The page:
Documentary captures humanity, resilience of LGBTQ+ motherhood experience
Two subjects speak in the 1977 documentary “In the Best Interests of the Children.” (Courtesy of Women Make Movies)
"In the Best Interests of the Children"
Oct. 28 at 4 p.m.
By Paula Preda
Oct. 27, 2021 11:30 p.m.
“In the Best Interests of the Children” transports viewers to the ’70s for a history lesson on queer parenthood.
On Thursday, the UCLA Film & Television Archive will host a virtual screening of the 1977 documentary film co-directed by Elizabeth Stevens, Cathy Zheutlin and Frances Reid, followed by a prerecorded Q&A with Reid and Senior Programmer at Film Independent, Jenn Wilson. Produced at a time when many lesbian mothers coming out of heterosexual relationships were losing custody of their children, the film was made to educate the public and the judicial system about the humanity of these family dynamics, Reid said.
“We wanted to make a film that was a propaganda film practically,” Reid said. “(A film) that really showed healthy, happy lesbian families just doing really normal things that were no different than straight families.”
Before creating the film, Reid said her partner had recently lost custody of her children after having very little agency in court to contest the separation. This contributed to the film’s focus of shedding light on the humanity of lesbian motherhood through observational documenting and interviews, she said. Film programmer at The Archive K. J. Relth-Miller said the film was a way to give ample screen time and respect to the children of these mothers and their nuanced experiences while discussing their time in court.
“(The film) is this mix of the interviews with the mothers, legal experts and the children who are involved in these cases and some of these relationships,” Relth-Miller said. “And then, it’s intercut with these really lovely vérité moments of watching families interact with each other.”
Despite others’ doubts regarding the probability of finding people willing to speak out about their experiences, Reid said she found that many women were thrilled to share their stories and pave the way for other lesbian mothers to enter the dialogue. Driving across the country with Stevens to host viewings, the director said she was very happy to have something that made her feel visible as a queer person and made the women at the screenings feel represented.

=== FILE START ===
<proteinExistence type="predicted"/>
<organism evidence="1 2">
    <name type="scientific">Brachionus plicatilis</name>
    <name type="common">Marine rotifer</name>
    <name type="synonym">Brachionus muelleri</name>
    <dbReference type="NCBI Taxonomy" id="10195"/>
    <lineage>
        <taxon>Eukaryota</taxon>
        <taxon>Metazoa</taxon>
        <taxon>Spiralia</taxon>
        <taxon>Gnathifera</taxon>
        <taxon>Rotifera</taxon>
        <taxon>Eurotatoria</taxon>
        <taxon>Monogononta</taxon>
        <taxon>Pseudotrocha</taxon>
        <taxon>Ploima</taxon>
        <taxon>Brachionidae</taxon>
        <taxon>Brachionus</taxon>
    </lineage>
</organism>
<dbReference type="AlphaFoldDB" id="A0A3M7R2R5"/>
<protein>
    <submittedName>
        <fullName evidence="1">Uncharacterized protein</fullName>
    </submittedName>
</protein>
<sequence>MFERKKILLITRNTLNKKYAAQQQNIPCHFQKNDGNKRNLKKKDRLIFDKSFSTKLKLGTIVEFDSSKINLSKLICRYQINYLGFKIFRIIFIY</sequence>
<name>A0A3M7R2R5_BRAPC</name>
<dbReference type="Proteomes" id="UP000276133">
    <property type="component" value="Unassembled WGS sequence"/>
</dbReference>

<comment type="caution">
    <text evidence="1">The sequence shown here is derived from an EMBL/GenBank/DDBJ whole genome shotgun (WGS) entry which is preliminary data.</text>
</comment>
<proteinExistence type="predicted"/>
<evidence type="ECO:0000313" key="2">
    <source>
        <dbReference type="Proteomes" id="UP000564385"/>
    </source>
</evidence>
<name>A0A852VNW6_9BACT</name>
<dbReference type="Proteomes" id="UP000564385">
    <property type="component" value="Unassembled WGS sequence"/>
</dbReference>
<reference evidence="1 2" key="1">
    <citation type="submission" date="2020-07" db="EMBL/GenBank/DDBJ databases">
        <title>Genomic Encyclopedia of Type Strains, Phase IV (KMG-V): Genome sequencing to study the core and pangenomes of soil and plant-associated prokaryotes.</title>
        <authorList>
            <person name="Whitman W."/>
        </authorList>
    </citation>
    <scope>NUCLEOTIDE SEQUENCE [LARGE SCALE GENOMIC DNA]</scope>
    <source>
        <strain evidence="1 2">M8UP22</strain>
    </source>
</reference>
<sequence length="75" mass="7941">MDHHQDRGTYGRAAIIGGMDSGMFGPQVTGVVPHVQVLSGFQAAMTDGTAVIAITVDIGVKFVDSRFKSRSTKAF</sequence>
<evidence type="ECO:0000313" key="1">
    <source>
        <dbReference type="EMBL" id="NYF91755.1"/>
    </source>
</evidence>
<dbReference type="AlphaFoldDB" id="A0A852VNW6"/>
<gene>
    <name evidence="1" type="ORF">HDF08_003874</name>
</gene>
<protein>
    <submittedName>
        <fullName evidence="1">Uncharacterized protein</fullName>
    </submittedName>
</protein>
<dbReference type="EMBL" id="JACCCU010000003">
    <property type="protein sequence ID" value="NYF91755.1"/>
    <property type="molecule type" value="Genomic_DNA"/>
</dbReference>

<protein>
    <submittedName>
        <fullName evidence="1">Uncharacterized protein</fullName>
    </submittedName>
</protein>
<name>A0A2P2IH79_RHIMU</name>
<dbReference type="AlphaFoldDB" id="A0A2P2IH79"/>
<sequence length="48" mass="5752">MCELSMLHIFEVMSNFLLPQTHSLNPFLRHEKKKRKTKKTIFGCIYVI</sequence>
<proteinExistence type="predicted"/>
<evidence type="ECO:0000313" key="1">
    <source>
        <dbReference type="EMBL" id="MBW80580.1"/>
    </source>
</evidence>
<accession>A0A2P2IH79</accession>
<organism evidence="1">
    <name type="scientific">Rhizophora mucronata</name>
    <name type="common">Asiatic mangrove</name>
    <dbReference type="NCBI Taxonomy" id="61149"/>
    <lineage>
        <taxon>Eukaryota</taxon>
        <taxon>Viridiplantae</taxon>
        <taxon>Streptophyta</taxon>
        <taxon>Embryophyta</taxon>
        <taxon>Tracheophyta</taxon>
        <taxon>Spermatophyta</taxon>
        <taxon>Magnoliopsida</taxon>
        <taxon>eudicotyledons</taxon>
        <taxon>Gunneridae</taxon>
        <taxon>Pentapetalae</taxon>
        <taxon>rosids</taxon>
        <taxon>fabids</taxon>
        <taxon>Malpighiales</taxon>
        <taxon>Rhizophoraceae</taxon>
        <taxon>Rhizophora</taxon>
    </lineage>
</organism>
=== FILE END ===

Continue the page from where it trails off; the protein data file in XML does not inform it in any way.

While the film focuses on the lesbian experience, it also includes racially and socioeconomically diverse perspectives in its study of family dynamics, Relth-Miller said. By depicting Black, working-class and college-educated mothers, the film looks at motherhood from various angles instead of the white middle-class perspectives that were central to second-wave feminism, Relth-Miller said.
Viewing the film from the perspective of the 21st century, Relth-Miller said she hopes the audience can contrast it with the present. Reid said she wants the film to come across as archaic in the way that the scenarios depicted are not the conditions of today but are still valuable for understanding the history of the struggles of queer people. Although struggles still exist for the LGBTQ+ community, she said the denial of services or religious objections to queerness is now the anomaly as opposed to being the accepted norm.
The Archive’s restoration and preservation of the film was a collaborative effort with the Outfest UCLA Legacy Project for LGBTQ+ moving image preservation and is one of four films recently scanned for screening. With the help of the Andrew J. Kuehn Jr. Foundation, The Archive has gotten the opportunity to showcase materials that have not seen the light of day for years, Relth-Miller said.
To make this collaboration possible, Brendan Lucas, project manager for the Outfest UCLA Legacy Project, said Outfest’s relationship with UCLA grew out of a shared interest between the queer and archival communities for the restoration of queer films. He said there was a need for LGBTQ+ specific preservations so that queer stories could be seen in the way they were intended across generations.
Beyond the live event, Women Make Movies, an organization that has supported showings of the film for decades, will allow access to the screening for two weeks following Thursday. Relth-Miller said the message in the film is still relevant today, and anyone who tunes in might be intrigued by the methods of making an extremely personal, but informative, portrait of LGBTQ+ history.
“We really hope that bringing (Reid) back into dialogue with her work from over 40 years ago will illuminate not just the plight and the joy of the lesbian mother and the legal complications that were involved in the 1970s, but it will also bring it to the present moment,” Relth-Miller said.